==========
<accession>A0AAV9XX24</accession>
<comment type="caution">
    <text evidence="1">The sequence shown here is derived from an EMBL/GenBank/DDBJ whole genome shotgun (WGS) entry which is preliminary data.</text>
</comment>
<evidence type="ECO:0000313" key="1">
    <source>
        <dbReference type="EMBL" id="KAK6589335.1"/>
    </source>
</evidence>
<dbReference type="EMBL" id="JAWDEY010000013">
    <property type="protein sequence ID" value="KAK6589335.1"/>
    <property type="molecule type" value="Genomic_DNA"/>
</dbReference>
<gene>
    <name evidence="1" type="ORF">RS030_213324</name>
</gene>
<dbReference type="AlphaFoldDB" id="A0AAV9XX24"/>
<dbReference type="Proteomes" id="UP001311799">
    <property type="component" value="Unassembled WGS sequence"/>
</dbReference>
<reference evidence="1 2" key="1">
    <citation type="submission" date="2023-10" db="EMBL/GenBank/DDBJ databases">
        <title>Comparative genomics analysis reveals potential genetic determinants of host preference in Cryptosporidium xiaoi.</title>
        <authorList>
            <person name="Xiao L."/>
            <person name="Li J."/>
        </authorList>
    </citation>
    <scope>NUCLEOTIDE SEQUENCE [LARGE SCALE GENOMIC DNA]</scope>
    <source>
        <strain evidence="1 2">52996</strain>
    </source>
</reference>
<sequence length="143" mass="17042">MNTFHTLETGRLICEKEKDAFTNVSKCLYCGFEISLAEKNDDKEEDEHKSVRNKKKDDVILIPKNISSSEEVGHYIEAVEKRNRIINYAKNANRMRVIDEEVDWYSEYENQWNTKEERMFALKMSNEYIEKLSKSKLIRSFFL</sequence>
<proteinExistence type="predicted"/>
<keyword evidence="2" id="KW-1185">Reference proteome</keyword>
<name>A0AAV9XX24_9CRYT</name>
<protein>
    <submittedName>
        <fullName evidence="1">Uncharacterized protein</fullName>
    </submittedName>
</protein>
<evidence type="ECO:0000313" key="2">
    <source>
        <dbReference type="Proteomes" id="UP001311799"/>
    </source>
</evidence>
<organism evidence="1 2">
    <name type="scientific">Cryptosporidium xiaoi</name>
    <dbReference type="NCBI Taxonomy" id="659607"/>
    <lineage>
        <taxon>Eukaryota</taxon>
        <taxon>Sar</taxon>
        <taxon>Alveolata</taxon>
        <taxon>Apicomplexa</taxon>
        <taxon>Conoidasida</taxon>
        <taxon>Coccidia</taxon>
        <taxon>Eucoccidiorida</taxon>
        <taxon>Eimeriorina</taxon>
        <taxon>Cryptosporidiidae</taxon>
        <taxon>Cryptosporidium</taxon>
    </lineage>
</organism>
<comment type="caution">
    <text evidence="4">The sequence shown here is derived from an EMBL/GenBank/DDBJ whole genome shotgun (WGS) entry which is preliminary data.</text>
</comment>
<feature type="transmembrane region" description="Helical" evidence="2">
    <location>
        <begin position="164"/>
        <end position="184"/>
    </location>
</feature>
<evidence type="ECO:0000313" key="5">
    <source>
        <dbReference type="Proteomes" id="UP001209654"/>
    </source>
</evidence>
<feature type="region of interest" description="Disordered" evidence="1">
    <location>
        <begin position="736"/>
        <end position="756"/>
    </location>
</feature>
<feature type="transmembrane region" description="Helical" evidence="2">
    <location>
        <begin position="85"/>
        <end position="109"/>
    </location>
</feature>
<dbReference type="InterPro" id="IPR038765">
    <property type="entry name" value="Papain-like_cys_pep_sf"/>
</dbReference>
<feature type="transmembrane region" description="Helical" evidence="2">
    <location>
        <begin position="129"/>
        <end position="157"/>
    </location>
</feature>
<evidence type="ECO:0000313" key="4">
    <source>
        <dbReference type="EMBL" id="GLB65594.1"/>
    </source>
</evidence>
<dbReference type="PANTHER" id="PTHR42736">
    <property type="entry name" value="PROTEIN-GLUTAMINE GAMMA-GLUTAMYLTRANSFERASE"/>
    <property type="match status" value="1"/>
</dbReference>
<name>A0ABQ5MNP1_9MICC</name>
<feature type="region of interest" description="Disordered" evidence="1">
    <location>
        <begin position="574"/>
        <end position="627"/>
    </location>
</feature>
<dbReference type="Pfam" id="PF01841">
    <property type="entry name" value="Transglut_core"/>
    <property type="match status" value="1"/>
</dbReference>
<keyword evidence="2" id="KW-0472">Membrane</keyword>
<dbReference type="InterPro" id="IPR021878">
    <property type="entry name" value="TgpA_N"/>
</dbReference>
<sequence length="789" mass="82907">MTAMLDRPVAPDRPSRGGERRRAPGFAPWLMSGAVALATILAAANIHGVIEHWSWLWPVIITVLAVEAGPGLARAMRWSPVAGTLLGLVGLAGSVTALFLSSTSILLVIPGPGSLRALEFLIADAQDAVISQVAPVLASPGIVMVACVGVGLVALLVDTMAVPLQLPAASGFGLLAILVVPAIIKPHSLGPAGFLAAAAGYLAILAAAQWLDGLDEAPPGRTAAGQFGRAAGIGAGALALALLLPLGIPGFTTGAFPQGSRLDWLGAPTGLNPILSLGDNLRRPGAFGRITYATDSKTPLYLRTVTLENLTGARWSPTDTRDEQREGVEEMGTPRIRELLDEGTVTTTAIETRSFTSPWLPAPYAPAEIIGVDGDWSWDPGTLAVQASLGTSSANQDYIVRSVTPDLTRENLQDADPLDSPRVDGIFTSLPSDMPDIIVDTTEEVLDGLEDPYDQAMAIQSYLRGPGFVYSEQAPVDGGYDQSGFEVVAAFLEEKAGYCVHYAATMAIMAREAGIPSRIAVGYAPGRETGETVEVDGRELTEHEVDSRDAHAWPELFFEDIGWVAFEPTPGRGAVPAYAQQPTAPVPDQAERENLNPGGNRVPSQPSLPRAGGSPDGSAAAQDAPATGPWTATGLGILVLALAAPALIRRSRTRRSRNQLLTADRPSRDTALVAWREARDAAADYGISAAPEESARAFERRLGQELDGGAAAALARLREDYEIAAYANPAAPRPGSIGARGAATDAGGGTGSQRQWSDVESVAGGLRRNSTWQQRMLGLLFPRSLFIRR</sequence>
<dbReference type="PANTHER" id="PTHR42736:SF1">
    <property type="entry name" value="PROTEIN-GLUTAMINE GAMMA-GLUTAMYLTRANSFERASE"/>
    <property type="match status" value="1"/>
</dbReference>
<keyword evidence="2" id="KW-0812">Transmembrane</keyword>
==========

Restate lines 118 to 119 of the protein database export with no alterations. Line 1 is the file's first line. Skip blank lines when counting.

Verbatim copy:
</dbReference>
<keyword evidence="2" id="KW-0472">Membrane</keyword>